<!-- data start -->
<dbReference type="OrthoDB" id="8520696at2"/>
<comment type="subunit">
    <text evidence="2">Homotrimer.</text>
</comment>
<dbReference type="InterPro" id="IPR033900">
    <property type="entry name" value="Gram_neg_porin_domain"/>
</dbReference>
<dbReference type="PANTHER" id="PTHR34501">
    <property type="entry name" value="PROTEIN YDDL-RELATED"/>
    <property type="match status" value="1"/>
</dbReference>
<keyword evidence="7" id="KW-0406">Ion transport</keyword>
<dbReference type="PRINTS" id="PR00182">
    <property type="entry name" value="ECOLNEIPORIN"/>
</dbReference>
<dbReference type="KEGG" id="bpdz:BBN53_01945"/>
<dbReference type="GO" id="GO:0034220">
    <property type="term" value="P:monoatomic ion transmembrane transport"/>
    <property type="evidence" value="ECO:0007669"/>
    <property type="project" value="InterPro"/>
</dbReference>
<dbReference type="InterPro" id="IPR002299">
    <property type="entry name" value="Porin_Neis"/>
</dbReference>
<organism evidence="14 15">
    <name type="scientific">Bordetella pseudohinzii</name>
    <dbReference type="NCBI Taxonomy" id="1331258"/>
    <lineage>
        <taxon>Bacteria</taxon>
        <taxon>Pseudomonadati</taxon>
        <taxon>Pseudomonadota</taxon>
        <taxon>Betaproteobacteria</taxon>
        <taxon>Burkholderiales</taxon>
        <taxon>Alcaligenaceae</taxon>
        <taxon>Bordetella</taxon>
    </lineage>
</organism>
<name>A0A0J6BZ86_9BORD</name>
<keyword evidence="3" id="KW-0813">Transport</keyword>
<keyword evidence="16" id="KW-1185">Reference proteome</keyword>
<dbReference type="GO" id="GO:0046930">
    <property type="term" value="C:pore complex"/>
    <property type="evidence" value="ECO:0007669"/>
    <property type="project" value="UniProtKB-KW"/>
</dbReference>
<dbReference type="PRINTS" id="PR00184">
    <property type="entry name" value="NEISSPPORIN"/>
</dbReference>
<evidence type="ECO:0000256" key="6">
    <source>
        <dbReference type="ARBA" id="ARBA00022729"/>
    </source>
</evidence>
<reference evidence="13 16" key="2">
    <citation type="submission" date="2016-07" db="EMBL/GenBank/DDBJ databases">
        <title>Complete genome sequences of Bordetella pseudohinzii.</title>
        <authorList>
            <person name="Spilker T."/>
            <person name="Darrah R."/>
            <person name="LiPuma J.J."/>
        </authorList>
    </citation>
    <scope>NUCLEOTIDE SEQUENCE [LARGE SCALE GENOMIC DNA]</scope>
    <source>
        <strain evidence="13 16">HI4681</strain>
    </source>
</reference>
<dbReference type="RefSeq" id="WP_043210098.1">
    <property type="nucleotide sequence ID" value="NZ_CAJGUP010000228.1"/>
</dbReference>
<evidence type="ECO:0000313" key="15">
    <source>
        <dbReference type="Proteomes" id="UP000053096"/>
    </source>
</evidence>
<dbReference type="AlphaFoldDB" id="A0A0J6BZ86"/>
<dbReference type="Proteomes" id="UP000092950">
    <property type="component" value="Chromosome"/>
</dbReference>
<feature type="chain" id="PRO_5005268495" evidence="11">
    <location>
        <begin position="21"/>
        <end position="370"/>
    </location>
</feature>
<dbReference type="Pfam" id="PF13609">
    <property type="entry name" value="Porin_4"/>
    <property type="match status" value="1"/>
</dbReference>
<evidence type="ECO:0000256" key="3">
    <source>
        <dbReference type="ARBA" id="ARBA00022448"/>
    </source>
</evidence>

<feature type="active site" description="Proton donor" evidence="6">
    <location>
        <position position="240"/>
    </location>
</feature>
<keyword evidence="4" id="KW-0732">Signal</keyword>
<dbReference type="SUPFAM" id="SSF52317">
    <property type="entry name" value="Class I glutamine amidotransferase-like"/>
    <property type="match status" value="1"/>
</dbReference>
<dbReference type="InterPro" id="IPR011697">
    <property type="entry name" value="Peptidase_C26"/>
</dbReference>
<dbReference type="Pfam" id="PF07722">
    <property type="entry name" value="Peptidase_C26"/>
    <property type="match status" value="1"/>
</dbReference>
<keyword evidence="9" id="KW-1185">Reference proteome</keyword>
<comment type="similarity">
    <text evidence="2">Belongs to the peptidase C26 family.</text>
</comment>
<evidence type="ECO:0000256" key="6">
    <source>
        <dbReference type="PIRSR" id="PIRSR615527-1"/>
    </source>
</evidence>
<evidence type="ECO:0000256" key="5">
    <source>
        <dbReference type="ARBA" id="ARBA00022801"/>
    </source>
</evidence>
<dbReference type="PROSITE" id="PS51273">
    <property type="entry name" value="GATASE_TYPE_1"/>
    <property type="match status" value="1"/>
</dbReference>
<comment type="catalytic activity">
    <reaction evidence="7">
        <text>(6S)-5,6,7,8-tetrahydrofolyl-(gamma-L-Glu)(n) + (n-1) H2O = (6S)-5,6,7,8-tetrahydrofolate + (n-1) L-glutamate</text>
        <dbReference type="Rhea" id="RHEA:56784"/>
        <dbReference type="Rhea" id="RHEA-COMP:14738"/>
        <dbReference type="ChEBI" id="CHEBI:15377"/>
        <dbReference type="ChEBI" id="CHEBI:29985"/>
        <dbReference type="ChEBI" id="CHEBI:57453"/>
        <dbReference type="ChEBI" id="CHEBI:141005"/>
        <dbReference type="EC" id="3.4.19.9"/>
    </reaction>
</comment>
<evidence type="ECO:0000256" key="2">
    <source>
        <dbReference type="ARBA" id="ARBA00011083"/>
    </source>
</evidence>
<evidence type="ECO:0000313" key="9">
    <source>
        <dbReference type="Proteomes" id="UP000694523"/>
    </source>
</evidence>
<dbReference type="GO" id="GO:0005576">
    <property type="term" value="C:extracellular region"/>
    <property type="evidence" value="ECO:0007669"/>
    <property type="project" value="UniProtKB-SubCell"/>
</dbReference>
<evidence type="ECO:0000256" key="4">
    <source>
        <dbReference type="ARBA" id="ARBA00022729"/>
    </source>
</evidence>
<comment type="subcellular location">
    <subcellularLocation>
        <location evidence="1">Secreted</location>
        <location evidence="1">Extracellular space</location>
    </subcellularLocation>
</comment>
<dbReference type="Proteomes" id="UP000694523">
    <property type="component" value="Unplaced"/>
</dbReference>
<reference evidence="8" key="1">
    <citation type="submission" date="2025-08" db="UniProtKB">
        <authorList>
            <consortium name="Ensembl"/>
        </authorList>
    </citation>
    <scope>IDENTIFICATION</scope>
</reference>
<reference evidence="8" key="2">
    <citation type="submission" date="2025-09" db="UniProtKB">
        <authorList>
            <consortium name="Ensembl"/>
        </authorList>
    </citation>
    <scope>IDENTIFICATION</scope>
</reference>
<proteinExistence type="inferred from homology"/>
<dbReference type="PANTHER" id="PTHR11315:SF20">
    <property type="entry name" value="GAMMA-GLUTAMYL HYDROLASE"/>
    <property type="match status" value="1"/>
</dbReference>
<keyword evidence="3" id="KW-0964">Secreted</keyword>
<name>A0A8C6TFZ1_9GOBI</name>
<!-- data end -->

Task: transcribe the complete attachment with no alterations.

<dbReference type="OrthoDB" id="8520696at2"/>
<comment type="subunit">
    <text evidence="2">Homotrimer.</text>
</comment>
<dbReference type="InterPro" id="IPR033900">
    <property type="entry name" value="Gram_neg_porin_domain"/>
</dbReference>
<dbReference type="PANTHER" id="PTHR34501">
    <property type="entry name" value="PROTEIN YDDL-RELATED"/>
    <property type="match status" value="1"/>
</dbReference>
<keyword evidence="7" id="KW-0406">Ion transport</keyword>
<dbReference type="PRINTS" id="PR00182">
    <property type="entry name" value="ECOLNEIPORIN"/>
</dbReference>
<dbReference type="KEGG" id="bpdz:BBN53_01945"/>
<dbReference type="GO" id="GO:0034220">
    <property type="term" value="P:monoatomic ion transmembrane transport"/>
    <property type="evidence" value="ECO:0007669"/>
    <property type="project" value="InterPro"/>
</dbReference>
<dbReference type="InterPro" id="IPR002299">
    <property type="entry name" value="Porin_Neis"/>
</dbReference>
<organism evidence="14 15">
    <name type="scientific">Bordetella pseudohinzii</name>
    <dbReference type="NCBI Taxonomy" id="1331258"/>
    <lineage>
        <taxon>Bacteria</taxon>
        <taxon>Pseudomonadati</taxon>
        <taxon>Pseudomonadota</taxon>
        <taxon>Betaproteobacteria</taxon>
        <taxon>Burkholderiales</taxon>
        <taxon>Alcaligenaceae</taxon>
        <taxon>Bordetella</taxon>
    </lineage>
</organism>
<name>A0A0J6BZ86_9BORD</name>
<keyword evidence="3" id="KW-0813">Transport</keyword>
<keyword evidence="16" id="KW-1185">Reference proteome</keyword>
<dbReference type="GO" id="GO:0046930">
    <property type="term" value="C:pore complex"/>
    <property type="evidence" value="ECO:0007669"/>
    <property type="project" value="UniProtKB-KW"/>
</dbReference>
<dbReference type="PRINTS" id="PR00184">
    <property type="entry name" value="NEISSPPORIN"/>
</dbReference>
<evidence type="ECO:0000256" key="6">
    <source>
        <dbReference type="ARBA" id="ARBA00022729"/>
    </source>
</evidence>
<reference evidence="13 16" key="2">
    <citation type="submission" date="2016-07" db="EMBL/GenBank/DDBJ databases">
        <title>Complete genome sequences of Bordetella pseudohinzii.</title>
        <authorList>
            <person name="Spilker T."/>
            <person name="Darrah R."/>
            <person name="LiPuma J.J."/>
        </authorList>
    </citation>
    <scope>NUCLEOTIDE SEQUENCE [LARGE SCALE GENOMIC DNA]</scope>
    <source>
        <strain evidence="13 16">HI4681</strain>
    </source>
</reference>
<dbReference type="RefSeq" id="WP_043210098.1">
    <property type="nucleotide sequence ID" value="NZ_CAJGUP010000228.1"/>
</dbReference>
<evidence type="ECO:0000313" key="15">
    <source>
        <dbReference type="Proteomes" id="UP000053096"/>
    </source>
</evidence>
<dbReference type="AlphaFoldDB" id="A0A0J6BZ86"/>
<dbReference type="Proteomes" id="UP000092950">
    <property type="component" value="Chromosome"/>
</dbReference>
<feature type="chain" id="PRO_5005268495" evidence="11">
    <location>
        <begin position="21"/>
        <end position="370"/>
    </location>
</feature>
<dbReference type="Pfam" id="PF13609">
    <property type="entry name" value="Porin_4"/>
    <property type="match status" value="1"/>
</dbReference>
<evidence type="ECO:0000256" key="3">
    <source>
        <dbReference type="ARBA" id="ARBA00022448"/>
    </source>
</evidence>

<feature type="active site" description="Proton donor" evidence="6">
    <location>
        <position position="240"/>
    </location>
</feature>
<keyword evidence="4" id="KW-0732">Signal</keyword>
<dbReference type="SUPFAM" id="SSF52317">
    <property type="entry name" value="Class I glutamine amidotransferase-like"/>
    <property type="match status" value="1"/>
</dbReference>
<dbReference type="InterPro" id="IPR011697">
    <property type="entry name" value="Peptidase_C26"/>
</dbReference>
<dbReference type="Pfam" id="PF07722">
    <property type="entry name" value="Peptidase_C26"/>
    <property type="match status" value="1"/>
</dbReference>
<keyword evidence="9" id="KW-1185">Reference proteome</keyword>
<comment type="similarity">
    <text evidence="2">Belongs to the peptidase C26 family.</text>
</comment>
<evidence type="ECO:0000256" key="6">
    <source>
        <dbReference type="PIRSR" id="PIRSR615527-1"/>
    </source>
</evidence>
<evidence type="ECO:0000256" key="5">
    <source>
        <dbReference type="ARBA" id="ARBA00022801"/>
    </source>
</evidence>
<dbReference type="PROSITE" id="PS51273">
    <property type="entry name" value="GATASE_TYPE_1"/>
    <property type="match status" value="1"/>
</dbReference>
<comment type="catalytic activity">
    <reaction evidence="7">
        <text>(6S)-5,6,7,8-tetrahydrofolyl-(gamma-L-Glu)(n) + (n-1) H2O = (6S)-5,6,7,8-tetrahydrofolate + (n-1) L-glutamate</text>
        <dbReference type="Rhea" id="RHEA:56784"/>
        <dbReference type="Rhea" id="RHEA-COMP:14738"/>
        <dbReference type="ChEBI" id="CHEBI:15377"/>
        <dbReference type="ChEBI" id="CHEBI:29985"/>
        <dbReference type="ChEBI" id="CHEBI:57453"/>
        <dbReference type="ChEBI" id="CHEBI:141005"/>
        <dbReference type="EC" id="3.4.19.9"/>
    </reaction>
</comment>
<evidence type="ECO:0000256" key="2">
    <source>
        <dbReference type="ARBA" id="ARBA00011083"/>
    </source>
</evidence>
<evidence type="ECO:0000313" key="9">
    <source>
        <dbReference type="Proteomes" id="UP000694523"/>
    </source>
</evidence>
<dbReference type="GO" id="GO:0005576">
    <property type="term" value="C:extracellular region"/>
    <property type="evidence" value="ECO:0007669"/>
    <property type="project" value="UniProtKB-SubCell"/>
</dbReference>
<evidence type="ECO:0000256" key="4">
    <source>
        <dbReference type="ARBA" id="ARBA00022729"/>
    </source>
</evidence>
<comment type="subcellular location">
    <subcellularLocation>
        <location evidence="1">Secreted</location>
        <location evidence="1">Extracellular space</location>
    </subcellularLocation>
</comment>
<dbReference type="Proteomes" id="UP000694523">
    <property type="component" value="Unplaced"/>
</dbReference>
<reference evidence="8" key="1">
    <citation type="submission" date="2025-08" db="UniProtKB">
        <authorList>
            <consortium name="Ensembl"/>
        </authorList>
    </citation>
    <scope>IDENTIFICATION</scope>
</reference>
<reference evidence="8" key="2">
    <citation type="submission" date="2025-09" db="UniProtKB">
        <authorList>
            <consortium name="Ensembl"/>
        </authorList>
    </citation>
    <scope>IDENTIFICATION</scope>
</reference>
<proteinExistence type="inferred from homology"/>
<dbReference type="PANTHER" id="PTHR11315:SF20">
    <property type="entry name" value="GAMMA-GLUTAMYL HYDROLASE"/>
    <property type="match status" value="1"/>
</dbReference>
<keyword evidence="3" id="KW-0964">Secreted</keyword>
<name>A0A8C6TFZ1_9GOBI</name>